The Joliet City Council this week took time to review the impact of the State of Illinois’ fiscal year 2019 budget on the city.
Gov. Bruce Rauner recently signed into law a $38.5 million dollar spending plan for the state government. While Illinois’ operations budget is balanced, it does not address the backlog of unpaid bills.
City Manager David Hales wants people to be aware of the positives and negatives to the passing of the state’s fiscal year 2019 budget.
“Last year’s budget had some negative financial impact on the city,” Hales said.
There are three ways the legislation could impact the city of Joliet, one being a reduction of local government distributive funding.
Last year, the state cut that distribution by 10 percent. New Legislation states that it will be cut by 5 percent.
“So far, this year, in four months, they’ve already taken $640,000,” Director of Finance Jim Ghedotte said. “The savings could be greater, if the income tax money comes in [lesser] than the last six months of last year.”
Joliet also anticipates being assessed a fee based on the level of local sales tax generated.
In July 2017, the state applied a two percent fee for the processing of local sales tax dollars by municipalities. Prior to then, this charge was not assessed to municipalities.
Ghedotte said last year, the city lost $260,000 as a result.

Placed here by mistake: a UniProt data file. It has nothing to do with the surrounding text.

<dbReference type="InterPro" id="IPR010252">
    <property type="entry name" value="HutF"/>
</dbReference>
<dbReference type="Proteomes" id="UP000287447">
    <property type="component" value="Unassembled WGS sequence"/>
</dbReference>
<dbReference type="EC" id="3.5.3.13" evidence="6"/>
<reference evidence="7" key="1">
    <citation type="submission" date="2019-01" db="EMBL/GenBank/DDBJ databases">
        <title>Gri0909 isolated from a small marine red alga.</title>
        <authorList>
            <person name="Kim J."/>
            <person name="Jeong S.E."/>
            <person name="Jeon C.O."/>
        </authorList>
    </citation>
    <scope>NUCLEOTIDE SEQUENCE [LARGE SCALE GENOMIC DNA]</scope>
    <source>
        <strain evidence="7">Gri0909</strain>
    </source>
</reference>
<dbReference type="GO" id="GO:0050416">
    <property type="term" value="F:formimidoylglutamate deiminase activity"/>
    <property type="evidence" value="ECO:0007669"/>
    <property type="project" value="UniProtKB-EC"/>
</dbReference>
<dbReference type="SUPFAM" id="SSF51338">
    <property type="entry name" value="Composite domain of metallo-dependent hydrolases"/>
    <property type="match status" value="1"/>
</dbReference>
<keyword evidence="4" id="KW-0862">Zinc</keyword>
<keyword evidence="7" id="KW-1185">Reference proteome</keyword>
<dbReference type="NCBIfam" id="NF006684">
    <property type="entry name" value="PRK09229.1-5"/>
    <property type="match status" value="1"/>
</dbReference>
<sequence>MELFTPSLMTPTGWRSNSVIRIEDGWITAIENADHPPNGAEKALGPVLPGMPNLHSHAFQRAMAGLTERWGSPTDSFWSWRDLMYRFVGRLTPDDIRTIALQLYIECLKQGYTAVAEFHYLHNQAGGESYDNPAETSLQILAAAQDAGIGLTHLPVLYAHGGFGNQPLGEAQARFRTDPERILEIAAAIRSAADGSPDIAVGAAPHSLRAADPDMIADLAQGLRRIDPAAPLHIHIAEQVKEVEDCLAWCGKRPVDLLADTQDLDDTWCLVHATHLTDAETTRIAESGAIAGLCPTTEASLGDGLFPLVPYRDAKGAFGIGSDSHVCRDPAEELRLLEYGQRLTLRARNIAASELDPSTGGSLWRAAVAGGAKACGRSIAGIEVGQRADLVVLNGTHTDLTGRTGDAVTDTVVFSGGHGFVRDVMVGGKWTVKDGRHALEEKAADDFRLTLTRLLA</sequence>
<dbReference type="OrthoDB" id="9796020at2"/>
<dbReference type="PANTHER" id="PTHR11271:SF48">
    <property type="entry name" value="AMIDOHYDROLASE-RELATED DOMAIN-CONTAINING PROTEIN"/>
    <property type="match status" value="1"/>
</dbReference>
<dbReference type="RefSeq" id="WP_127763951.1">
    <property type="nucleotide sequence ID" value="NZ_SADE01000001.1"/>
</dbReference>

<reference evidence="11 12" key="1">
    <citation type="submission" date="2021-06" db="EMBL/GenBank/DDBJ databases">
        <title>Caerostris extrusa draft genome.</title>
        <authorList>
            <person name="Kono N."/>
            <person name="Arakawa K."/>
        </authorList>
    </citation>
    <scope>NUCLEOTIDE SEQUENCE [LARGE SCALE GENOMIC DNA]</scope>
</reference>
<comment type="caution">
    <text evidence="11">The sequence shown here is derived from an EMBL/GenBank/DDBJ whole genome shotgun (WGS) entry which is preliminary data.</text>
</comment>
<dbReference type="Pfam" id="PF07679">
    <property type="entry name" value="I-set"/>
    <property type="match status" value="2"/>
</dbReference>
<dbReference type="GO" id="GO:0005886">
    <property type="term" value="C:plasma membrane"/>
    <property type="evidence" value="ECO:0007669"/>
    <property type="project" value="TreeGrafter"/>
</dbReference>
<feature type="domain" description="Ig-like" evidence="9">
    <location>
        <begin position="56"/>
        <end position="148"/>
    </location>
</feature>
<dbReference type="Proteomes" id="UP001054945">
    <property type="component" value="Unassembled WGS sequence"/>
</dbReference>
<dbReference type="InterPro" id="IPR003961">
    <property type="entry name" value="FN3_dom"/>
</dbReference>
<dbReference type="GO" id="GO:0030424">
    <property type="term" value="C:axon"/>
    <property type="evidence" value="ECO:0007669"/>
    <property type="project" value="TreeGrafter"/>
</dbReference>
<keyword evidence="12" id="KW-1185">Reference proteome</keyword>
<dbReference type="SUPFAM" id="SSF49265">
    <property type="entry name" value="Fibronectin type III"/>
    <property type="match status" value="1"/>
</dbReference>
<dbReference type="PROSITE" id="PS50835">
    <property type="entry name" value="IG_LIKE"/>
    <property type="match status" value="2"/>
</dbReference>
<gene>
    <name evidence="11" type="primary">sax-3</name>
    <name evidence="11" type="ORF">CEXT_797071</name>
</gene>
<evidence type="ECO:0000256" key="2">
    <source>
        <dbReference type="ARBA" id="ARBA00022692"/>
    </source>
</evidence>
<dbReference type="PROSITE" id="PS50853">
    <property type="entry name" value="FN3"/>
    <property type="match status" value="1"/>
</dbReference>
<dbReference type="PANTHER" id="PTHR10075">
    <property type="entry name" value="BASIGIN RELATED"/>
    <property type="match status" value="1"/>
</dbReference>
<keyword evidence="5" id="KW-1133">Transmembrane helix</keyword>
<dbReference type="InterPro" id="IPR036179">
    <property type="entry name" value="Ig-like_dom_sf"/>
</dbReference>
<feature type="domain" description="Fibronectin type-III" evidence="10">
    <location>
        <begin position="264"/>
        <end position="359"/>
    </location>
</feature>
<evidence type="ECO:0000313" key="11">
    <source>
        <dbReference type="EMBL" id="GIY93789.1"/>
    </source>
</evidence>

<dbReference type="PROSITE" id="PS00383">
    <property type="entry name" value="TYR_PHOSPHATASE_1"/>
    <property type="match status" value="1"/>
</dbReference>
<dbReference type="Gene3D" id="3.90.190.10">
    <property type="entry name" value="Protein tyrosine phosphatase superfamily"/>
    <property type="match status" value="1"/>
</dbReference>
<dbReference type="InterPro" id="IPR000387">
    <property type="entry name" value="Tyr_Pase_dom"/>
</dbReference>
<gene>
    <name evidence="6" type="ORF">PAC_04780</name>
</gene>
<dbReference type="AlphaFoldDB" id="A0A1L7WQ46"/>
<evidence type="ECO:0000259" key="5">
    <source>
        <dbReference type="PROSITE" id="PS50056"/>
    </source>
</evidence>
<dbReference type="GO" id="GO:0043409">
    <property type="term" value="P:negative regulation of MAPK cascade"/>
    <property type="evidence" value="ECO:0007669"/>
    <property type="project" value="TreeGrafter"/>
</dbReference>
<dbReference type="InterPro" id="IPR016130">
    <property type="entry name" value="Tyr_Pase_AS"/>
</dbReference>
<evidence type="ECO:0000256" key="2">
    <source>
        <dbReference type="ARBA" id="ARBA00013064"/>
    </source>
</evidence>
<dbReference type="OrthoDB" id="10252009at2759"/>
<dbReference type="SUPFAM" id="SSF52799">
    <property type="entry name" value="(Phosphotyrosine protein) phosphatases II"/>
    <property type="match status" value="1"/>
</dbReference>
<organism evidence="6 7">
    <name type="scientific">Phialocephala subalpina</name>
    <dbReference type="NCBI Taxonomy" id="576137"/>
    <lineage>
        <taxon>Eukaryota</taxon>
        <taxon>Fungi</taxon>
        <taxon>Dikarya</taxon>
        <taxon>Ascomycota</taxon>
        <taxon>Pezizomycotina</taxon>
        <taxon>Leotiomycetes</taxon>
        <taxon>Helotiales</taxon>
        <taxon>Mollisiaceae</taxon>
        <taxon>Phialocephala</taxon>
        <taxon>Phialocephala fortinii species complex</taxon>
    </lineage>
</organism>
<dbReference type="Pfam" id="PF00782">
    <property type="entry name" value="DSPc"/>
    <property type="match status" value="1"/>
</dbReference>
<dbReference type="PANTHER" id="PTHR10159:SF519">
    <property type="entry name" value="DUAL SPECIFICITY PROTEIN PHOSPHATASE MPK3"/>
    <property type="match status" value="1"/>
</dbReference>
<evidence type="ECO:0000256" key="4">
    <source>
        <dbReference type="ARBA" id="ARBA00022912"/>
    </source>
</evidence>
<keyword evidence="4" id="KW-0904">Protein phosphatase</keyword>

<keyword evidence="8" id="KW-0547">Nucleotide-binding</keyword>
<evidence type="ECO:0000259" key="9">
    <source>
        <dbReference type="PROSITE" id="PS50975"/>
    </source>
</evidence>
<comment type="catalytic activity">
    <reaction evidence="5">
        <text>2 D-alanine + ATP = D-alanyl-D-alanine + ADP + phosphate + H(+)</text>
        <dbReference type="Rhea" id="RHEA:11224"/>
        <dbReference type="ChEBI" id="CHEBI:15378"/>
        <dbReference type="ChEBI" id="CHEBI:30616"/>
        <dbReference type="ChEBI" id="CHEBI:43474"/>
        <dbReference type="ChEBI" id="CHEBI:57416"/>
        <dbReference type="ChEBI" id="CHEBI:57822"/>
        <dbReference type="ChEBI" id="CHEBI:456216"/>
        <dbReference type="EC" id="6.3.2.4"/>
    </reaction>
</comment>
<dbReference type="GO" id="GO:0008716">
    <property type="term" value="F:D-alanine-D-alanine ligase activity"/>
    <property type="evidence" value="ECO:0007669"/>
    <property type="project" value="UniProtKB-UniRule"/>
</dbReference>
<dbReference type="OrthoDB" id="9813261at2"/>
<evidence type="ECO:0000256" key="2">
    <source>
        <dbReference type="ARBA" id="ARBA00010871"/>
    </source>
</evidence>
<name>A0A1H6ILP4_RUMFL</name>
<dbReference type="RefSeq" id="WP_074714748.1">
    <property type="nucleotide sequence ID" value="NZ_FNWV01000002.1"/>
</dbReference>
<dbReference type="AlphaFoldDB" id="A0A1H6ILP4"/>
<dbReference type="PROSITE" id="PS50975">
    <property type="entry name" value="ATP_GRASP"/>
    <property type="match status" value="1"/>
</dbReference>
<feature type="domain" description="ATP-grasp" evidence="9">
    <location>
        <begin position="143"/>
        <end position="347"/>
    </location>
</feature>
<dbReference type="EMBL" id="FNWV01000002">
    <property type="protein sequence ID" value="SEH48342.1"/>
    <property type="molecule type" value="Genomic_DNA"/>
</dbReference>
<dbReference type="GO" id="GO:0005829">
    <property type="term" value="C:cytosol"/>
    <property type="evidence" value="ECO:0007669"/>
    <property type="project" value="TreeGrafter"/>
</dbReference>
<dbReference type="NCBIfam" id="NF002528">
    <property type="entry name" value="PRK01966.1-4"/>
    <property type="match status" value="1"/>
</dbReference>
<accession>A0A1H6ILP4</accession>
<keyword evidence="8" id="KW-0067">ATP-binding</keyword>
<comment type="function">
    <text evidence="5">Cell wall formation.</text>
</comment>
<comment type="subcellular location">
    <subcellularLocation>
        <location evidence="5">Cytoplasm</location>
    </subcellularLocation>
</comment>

The city’s sales tax rate is currently 1.75 percent.
“So far, this year, in the three months, they’ve already taken $130,000,” Ghedotte said, noting that Joliet is on pace to lose another $260,000.
The city is also expecting to lose another sum of money through the corporate replacement tax.
Typically, a two percent tax is assessed to corporations, based on their income, and that money goes into a fund to be distributed by the state.
“They diverted about $300,000 of that this year, and that’s about what they did last year,” Ghedotte said. “I don’t anticipate that there will be a change in that revenue, but they continue to divert that money from our fund.”
Ghedotte stressed that those diversions are affecting the city’s revenue and their ability to fund services.
Hales agreed, saying he thinks it’s critical that the City of Joliet invite its local legislators to a future workshop for discussion on how removing local funds to solve some the state’s woes is hurting people at the local level.